WARNING: IF YOU ARE CHARGED WITH ASSAULT - FAMILY VIOLENCE, SEEK DETAILED LEGAL ADVICE SPECIFIC TO YOUR FACT SITUATION. This information is an overview of the basics of the laws in Texas, and certainly does not cover every detail. ALSO NOTE FEDERAL LAW GOVERNS FAMILY VIOLENCE, PARTICULARLY AS IT RELATES TO FIREARMS AND IMMIGRATION CONSEQUENCES, AND THERE ARE SEVERE PENALTIES FOR VIOLATIONS OF FEDERAL LAW! The following is provided for informational purposes only and is not legal advice. Any questions should be directed to a licensed Texas attorney provided with the defendant's specific fact situation.


First, let’s look at the definition of assault. Assault is:
(a) intentionally, knowingly or recklessly causing bodily injury (something as little as pain) to another,
(b) intentionally or knowingly threatening someone with imminent bodily injury, or
(c) causing physical contact with someone that the person knows or should know will be considered offensive or provocative.

Generally, definition (a) is a Class A misdemeanor, whereas definitions (b) and (c) are Class C misdemeanors. There are exceptions for repeat offenders (see below), children, the elderly, public servants, deadly weapons, and serious bodily injury that significantly increase the punishment for these charges.

When that other is a family member, or a person with whom the actor has a dating relationship, a person who resides with the actor (even roommates of the same sex), the charge is called Assault – Family Violence. Prosecutors are going so far as charging jail inmates who assault other inmates with Assault – Family Violence because they argue the jail is the same household!

Assault – Family Violence is a serious charge. A first Assault Family Violence is a Class A misdemeanor, which is punishable by a fine not to exceed $4,000.00 and/or up to one year in jail. A second offense is a third degree felony, punishable by 2-10 in prison and a $10,000.00 fine. A prior offense used to enhance a case to a felony can be a conviction or a deferred adjudication.

There are certain defenses to assault charges. Those most commonly invoked are self defense, defense of a third person, defense of property and reasonable discipline of a child.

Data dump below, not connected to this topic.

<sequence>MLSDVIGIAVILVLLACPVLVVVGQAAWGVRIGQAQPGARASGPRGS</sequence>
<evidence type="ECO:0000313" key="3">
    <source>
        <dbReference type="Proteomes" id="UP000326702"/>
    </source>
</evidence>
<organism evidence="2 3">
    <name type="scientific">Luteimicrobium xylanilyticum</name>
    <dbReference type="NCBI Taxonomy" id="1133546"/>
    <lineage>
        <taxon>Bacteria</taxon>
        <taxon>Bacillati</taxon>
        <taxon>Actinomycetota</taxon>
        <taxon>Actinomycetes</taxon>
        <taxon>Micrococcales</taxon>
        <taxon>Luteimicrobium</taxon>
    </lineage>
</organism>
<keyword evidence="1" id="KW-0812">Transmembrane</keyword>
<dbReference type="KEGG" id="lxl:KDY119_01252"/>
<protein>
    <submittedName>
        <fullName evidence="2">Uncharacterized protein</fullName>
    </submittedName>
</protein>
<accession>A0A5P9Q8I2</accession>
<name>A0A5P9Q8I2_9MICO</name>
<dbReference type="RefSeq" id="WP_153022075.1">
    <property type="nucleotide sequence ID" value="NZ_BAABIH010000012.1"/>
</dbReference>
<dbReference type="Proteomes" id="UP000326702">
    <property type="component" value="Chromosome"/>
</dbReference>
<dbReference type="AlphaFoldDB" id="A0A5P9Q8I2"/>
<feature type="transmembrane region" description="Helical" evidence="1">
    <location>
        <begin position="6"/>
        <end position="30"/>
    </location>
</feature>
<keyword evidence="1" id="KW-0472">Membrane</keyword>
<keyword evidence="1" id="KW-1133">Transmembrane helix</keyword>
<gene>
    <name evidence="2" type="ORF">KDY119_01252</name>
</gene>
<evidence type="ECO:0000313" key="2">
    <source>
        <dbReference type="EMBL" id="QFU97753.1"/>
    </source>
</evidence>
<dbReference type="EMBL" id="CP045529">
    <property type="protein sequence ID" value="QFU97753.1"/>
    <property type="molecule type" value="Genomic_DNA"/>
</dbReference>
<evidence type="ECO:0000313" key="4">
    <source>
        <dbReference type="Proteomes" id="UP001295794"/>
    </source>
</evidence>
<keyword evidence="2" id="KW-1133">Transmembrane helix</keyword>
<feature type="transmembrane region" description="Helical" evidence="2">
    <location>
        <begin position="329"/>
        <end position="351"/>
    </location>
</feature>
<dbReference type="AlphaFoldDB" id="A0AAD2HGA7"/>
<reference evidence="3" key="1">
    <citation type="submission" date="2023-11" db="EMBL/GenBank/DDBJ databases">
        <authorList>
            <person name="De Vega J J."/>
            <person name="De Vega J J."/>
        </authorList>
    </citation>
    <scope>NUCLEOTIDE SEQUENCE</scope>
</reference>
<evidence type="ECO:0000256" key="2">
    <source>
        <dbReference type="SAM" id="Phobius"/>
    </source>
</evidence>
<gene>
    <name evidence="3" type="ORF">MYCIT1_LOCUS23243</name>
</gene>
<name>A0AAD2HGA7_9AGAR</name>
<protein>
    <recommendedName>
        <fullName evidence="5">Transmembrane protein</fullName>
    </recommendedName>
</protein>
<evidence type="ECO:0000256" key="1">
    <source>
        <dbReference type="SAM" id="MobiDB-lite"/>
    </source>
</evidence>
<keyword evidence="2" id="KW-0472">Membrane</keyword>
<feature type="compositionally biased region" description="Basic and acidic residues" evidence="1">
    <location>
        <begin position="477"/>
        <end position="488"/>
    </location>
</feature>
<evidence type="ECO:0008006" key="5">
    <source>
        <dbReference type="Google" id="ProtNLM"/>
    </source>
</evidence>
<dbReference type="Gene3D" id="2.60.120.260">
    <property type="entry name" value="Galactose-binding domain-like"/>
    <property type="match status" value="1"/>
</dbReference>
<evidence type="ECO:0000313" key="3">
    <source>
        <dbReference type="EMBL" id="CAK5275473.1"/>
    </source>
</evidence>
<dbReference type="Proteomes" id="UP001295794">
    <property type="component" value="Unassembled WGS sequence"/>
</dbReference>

Protective orders may be issued that prohibit further family violence, communicating with the alleged victim (or family) in a threatening or harassing manner, stalking, going near their (or their family’s) residence, place of work or business. It is also against the law for someone who is the subject of a protective order to possess a firearm. Protective orders can be issued by a magistrate at the time of arrest (called an “emergency protective order” or “EPO”) or at a later date by a district judge filed in connection with an assault case by the Attorney for the State or the alleged victim or in a divorce. Violation of a protective order is a serious crime.

An alien convicted of or placed on deferred adjudication for Assault - Family Violence or Violating a Protective Order is deportable under federal law.

A person convicted of misdemeanor Assault - Family Violence may not possess a firearm or ammunition prior to the later of the fifth anniversary date of his release from confinement or community supervision. Generally speaking, a person convicted of, indicted for, or on deferred adjudication for felony assault family violence may not possess firearms or ammunition. Federal law regarding misdemeanor crimes of domestic violence ("MCDVs") is complicated and has even harsher consequences than Texas law, and a thorough evaluation of your situation by an attorney is essential to evaluate your ability to possess firearms and ammunition.



The Law Office of Brian Baker
Phone (512) 392 - 2300
San Marcos Texas